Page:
Wedding Photography: Group Shots
A few years ago I found many couples were saying that they really didn’t want any group photographs. Reportage was firmly in fashion, and anything that smacked of formality and organisation was not.
I feel that this has changed a bit. Perhaps because economics have led to more people living at home for longer, because we have all felt the chill winds of mortality via the pandemic, because we are more open about loving our families… I don’t know, but I find that brides and grooms have swung back to valuing good “formal group” images of their family and friends.
Photographing groups is not the favourite part of the day for most of us wedding photographers. It is probably the section of the day where we feel most exposed, and where everything is hanging on our work, rather than us just photographing what is happening for other reasons. A wedding photographer who lets the group shots drag on and on will not be well-loved for the rest of the afternoon. Ditto the shouty or naggy photographer.
Here are ten tips about photographing groups from my experience as a wedding photographer. I hope they will be helpful to other photographers, but also to wedding guests, best men and brides and grooms themselves.
The group photo time should be short, fun and blend with general socialising so that it doesn’t drag or tire people out
Group Photos at Weddings:
How to get the best possible group shots
1 Have someone else do the organising of the groups
One of the key things I try to sort out with wedding couples well in advance is that someone (often the best man) will do the actual organising of the groups. A shouting photographer needs to be very winsome not to grate on the nerves; a best man can get away with far more! On top of which, I find I have enough on my plate organising the groups into shape once I have them – “Could the lady in red in the back row please move 9 inches to your left” etc. Having someone else find the people for the next group while you are getting the shots speeds things up no end.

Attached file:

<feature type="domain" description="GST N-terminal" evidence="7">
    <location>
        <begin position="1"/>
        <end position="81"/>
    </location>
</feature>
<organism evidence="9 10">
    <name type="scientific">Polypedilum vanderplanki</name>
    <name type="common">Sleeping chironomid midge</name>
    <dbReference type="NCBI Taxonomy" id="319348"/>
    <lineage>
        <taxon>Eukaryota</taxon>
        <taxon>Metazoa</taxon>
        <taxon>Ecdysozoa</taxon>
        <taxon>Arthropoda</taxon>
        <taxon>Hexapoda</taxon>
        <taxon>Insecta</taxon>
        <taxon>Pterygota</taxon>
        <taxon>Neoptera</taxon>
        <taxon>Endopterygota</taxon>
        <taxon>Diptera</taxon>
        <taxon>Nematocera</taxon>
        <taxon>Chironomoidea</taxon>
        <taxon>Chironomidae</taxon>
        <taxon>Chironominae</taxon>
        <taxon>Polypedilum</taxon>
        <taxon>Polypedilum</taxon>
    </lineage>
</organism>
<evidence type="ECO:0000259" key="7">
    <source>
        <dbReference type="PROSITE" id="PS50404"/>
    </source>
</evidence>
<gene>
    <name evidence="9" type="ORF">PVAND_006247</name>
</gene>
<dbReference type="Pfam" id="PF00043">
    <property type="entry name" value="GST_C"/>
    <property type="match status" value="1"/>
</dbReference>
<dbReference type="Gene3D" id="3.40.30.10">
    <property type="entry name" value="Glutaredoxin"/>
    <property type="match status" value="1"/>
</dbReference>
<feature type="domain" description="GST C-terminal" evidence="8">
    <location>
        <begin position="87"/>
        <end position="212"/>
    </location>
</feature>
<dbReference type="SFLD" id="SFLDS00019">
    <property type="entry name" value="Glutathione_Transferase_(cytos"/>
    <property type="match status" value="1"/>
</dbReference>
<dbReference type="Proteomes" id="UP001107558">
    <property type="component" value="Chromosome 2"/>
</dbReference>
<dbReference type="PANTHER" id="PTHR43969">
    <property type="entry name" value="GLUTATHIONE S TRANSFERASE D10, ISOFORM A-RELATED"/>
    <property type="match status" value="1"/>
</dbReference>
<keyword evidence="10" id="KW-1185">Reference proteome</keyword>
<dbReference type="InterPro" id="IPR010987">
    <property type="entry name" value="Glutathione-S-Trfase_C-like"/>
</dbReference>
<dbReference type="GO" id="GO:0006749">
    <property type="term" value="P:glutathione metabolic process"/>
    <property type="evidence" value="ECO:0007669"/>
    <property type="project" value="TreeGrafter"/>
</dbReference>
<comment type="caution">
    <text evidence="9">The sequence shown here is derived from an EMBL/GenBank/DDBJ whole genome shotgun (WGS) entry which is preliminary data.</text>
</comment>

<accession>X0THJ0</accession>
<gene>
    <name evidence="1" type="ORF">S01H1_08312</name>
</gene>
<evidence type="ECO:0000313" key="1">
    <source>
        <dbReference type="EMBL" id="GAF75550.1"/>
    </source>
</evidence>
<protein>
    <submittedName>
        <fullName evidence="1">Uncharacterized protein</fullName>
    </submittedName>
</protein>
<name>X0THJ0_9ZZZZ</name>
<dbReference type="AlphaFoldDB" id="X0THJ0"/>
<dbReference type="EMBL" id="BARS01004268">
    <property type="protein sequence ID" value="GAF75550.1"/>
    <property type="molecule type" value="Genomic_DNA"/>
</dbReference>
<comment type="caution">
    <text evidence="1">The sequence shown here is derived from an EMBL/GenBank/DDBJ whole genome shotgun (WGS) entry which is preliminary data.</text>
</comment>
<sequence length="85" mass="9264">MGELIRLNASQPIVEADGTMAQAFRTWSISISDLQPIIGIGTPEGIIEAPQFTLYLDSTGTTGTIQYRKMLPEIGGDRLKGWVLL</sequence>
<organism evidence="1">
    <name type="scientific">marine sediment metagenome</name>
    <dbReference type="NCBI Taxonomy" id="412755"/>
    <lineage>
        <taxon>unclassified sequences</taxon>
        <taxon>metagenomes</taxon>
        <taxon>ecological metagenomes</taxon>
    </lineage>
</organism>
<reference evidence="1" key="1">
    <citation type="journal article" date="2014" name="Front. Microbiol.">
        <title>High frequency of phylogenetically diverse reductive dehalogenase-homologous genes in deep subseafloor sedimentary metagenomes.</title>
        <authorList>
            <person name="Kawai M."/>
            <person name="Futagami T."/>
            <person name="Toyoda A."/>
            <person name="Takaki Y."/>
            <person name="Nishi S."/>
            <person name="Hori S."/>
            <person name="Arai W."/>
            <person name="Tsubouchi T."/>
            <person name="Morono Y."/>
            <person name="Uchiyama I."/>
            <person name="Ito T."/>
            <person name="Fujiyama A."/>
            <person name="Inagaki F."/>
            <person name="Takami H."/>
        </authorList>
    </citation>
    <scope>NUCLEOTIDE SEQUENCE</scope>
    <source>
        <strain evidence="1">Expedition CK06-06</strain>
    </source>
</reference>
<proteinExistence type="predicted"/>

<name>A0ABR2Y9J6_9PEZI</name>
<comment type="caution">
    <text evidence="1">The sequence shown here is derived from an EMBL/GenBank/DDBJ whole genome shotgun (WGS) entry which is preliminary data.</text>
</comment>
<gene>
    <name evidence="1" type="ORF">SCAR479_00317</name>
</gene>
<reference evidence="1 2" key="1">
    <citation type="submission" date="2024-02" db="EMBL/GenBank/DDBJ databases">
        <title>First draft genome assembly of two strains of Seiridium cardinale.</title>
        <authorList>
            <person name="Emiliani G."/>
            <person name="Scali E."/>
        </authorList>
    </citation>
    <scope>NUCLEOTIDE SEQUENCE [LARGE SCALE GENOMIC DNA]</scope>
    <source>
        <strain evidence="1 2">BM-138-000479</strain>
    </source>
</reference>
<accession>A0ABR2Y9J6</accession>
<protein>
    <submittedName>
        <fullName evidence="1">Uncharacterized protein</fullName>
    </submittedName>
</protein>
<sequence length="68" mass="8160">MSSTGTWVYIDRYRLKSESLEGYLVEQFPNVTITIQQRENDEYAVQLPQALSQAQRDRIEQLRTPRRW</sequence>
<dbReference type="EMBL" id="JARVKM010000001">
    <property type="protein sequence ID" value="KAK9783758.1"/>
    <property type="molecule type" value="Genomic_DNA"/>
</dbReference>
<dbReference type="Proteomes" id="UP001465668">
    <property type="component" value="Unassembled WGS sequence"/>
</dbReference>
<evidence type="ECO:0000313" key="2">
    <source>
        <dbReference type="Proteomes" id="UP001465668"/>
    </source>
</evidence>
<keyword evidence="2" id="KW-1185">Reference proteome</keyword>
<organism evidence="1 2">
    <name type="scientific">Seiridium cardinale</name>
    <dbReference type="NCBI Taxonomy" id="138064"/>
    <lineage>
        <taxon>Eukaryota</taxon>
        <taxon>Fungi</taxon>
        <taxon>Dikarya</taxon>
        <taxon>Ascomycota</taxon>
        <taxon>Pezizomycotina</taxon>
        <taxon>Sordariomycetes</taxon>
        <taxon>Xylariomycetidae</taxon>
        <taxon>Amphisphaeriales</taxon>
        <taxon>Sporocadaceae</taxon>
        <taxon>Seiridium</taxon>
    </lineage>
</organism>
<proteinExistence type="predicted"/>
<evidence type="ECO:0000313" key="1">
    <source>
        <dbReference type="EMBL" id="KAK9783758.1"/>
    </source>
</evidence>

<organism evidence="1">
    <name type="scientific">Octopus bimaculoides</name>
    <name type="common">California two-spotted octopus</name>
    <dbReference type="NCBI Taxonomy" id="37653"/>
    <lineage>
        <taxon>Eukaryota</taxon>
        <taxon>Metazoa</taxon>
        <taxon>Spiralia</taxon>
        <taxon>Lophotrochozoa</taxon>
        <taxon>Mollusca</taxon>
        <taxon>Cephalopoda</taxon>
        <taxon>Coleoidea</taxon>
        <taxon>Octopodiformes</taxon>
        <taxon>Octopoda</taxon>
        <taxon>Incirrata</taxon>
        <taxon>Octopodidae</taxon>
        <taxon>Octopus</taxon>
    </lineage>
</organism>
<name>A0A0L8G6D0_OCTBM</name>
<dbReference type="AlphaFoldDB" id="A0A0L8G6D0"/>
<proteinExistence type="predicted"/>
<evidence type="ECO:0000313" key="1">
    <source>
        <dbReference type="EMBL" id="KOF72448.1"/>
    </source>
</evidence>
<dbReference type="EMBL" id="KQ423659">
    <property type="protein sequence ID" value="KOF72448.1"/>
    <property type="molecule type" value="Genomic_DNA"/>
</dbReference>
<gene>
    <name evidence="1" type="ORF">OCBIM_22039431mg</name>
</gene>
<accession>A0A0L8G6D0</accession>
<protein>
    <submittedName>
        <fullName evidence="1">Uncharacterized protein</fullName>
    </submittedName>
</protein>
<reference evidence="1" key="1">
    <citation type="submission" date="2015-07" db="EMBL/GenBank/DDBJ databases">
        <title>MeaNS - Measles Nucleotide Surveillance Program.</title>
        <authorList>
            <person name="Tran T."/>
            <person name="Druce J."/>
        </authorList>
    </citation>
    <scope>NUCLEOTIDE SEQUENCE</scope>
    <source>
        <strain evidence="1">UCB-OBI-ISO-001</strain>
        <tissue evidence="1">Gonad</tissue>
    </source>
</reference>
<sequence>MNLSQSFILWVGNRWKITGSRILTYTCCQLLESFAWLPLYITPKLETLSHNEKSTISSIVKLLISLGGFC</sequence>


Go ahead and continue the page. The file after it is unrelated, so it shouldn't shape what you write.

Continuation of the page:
2 Check the group shots over with the best man to make sure that the order they will be done is a sensible one.
Not everyone is a born organiser. I am sometimes amazed at the inefficiency which can creep in to the group photos part of a wedding. The key is to have as few people as possible moving in and out of the group area more than once. So, for instance, if you want to have (besides the couple) each wider family, each close family, each set of parents plus both sets of parents together, then an order which goes…
Bride’s wider family –
bride’s close family (wider relatives leave group) –
bride’s parents (other close relatives leave group) –
both sets of parents (groom’s parents join group) –
groom’s parents (bride’s parents leave) –
groom’s close family –
groom’s wider family
…keeps the changes to a minimum. Anything which has wodges of people going in and out multiple times may be ok at the barndance in the evening, but it will waste time and tire people out now!
3 Get your technique down solid
It is very easy to get flustered by the pressure of the group shots of a wedding and to lose focus (excuse the pun!) as a photographer. Generally you will be using wider angle lenses, so depth of field will not be a BIG problem, but all the same, stopping down enough to hold the group in focus should be basic. If you are used to using a single focus point in autofocus, it is perilously easy for it to wander onto the background and suddenly you have lost the group… For this reason I like the Group setting on my D5 – but also like the extra pixels of my (older) D800s so as to get the maximum resolution on large groups.